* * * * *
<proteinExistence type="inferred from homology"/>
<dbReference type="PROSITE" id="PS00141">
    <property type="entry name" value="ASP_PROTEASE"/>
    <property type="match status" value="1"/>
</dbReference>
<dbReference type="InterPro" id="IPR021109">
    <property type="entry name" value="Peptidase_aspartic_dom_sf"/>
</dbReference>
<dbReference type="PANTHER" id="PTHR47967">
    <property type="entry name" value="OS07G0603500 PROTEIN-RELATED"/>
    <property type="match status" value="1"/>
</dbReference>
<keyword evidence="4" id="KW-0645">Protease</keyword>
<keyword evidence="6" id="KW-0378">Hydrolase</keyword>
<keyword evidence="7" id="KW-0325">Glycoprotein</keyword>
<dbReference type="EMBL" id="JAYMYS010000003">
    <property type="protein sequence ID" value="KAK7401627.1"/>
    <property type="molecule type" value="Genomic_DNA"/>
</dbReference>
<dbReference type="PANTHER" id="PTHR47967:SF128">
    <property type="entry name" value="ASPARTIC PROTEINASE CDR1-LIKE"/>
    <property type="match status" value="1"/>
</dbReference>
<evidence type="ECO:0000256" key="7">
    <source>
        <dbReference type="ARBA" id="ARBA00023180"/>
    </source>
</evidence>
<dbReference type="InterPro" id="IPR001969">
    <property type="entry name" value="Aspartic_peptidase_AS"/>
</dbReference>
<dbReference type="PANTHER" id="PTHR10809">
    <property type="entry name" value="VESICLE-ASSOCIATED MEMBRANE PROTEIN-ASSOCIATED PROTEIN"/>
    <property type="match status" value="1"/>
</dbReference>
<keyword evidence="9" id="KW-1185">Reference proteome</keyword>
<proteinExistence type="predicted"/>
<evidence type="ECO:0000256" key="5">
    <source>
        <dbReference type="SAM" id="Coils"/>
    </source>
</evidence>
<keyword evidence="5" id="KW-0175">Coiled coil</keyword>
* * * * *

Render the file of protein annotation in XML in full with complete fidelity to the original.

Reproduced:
<proteinExistence type="inferred from homology"/>
<dbReference type="PROSITE" id="PS00141">
    <property type="entry name" value="ASP_PROTEASE"/>
    <property type="match status" value="1"/>
</dbReference>
<dbReference type="InterPro" id="IPR021109">
    <property type="entry name" value="Peptidase_aspartic_dom_sf"/>
</dbReference>
<dbReference type="PANTHER" id="PTHR47967">
    <property type="entry name" value="OS07G0603500 PROTEIN-RELATED"/>
    <property type="match status" value="1"/>
</dbReference>
<keyword evidence="4" id="KW-0645">Protease</keyword>
<keyword evidence="6" id="KW-0378">Hydrolase</keyword>
<keyword evidence="7" id="KW-0325">Glycoprotein</keyword>
<dbReference type="EMBL" id="JAYMYS010000003">
    <property type="protein sequence ID" value="KAK7401627.1"/>
    <property type="molecule type" value="Genomic_DNA"/>
</dbReference>
<dbReference type="PANTHER" id="PTHR47967:SF128">
    <property type="entry name" value="ASPARTIC PROTEINASE CDR1-LIKE"/>
    <property type="match status" value="1"/>
</dbReference>
<evidence type="ECO:0000256" key="7">
    <source>
        <dbReference type="ARBA" id="ARBA00023180"/>
    </source>
</evidence>
<dbReference type="InterPro" id="IPR001969">
    <property type="entry name" value="Aspartic_peptidase_AS"/>
</dbReference>
<dbReference type="PANTHER" id="PTHR10809">
    <property type="entry name" value="VESICLE-ASSOCIATED MEMBRANE PROTEIN-ASSOCIATED PROTEIN"/>
    <property type="match status" value="1"/>
</dbReference>
<keyword evidence="9" id="KW-1185">Reference proteome</keyword>
<proteinExistence type="predicted"/>
<evidence type="ECO:0000256" key="5">
    <source>
        <dbReference type="SAM" id="Coils"/>
    </source>
</evidence>
<keyword evidence="5" id="KW-0175">Coiled coil</keyword>